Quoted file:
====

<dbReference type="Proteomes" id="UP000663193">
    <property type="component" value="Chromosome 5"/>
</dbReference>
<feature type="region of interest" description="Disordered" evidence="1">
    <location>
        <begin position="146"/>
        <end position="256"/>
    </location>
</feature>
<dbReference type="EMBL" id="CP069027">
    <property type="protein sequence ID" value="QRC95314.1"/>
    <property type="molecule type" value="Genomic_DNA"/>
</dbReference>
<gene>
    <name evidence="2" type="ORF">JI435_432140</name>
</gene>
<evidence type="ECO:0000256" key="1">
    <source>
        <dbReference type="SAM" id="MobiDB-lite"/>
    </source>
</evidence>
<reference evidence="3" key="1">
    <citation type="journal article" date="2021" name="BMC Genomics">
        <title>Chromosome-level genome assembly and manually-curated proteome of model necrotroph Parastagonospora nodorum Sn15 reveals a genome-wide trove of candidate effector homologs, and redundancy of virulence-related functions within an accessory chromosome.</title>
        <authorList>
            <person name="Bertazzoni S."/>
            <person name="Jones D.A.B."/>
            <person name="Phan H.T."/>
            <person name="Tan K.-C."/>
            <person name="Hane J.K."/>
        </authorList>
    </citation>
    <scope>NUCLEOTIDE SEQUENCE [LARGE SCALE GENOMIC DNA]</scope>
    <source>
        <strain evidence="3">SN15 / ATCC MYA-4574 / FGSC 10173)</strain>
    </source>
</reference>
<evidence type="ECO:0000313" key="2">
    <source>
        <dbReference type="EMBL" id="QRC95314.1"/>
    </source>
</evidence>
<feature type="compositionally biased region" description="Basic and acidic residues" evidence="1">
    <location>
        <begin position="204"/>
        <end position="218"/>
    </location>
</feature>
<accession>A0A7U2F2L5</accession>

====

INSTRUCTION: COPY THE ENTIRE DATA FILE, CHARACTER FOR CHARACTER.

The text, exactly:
<dbReference type="Proteomes" id="UP000663193">
    <property type="component" value="Chromosome 5"/>
</dbReference>
<feature type="region of interest" description="Disordered" evidence="1">
    <location>
        <begin position="146"/>
        <end position="256"/>
    </location>
</feature>
<dbReference type="EMBL" id="CP069027">
    <property type="protein sequence ID" value="QRC95314.1"/>
    <property type="molecule type" value="Genomic_DNA"/>
</dbReference>
<gene>
    <name evidence="2" type="ORF">JI435_432140</name>
</gene>
<evidence type="ECO:0000256" key="1">
    <source>
        <dbReference type="SAM" id="MobiDB-lite"/>
    </source>
</evidence>
<reference evidence="3" key="1">
    <citation type="journal article" date="2021" name="BMC Genomics">
        <title>Chromosome-level genome assembly and manually-curated proteome of model necrotroph Parastagonospora nodorum Sn15 reveals a genome-wide trove of candidate effector homologs, and redundancy of virulence-related functions within an accessory chromosome.</title>
        <authorList>
            <person name="Bertazzoni S."/>
            <person name="Jones D.A.B."/>
            <person name="Phan H.T."/>
            <person name="Tan K.-C."/>
            <person name="Hane J.K."/>
        </authorList>
    </citation>
    <scope>NUCLEOTIDE SEQUENCE [LARGE SCALE GENOMIC DNA]</scope>
    <source>
        <strain evidence="3">SN15 / ATCC MYA-4574 / FGSC 10173)</strain>
    </source>
</reference>
<evidence type="ECO:0000313" key="2">
    <source>
        <dbReference type="EMBL" id="QRC95314.1"/>
    </source>
</evidence>
<feature type="compositionally biased region" description="Basic and acidic residues" evidence="1">
    <location>
        <begin position="204"/>
        <end position="218"/>
    </location>
</feature>
<accession>A0A7U2F2L5</accession>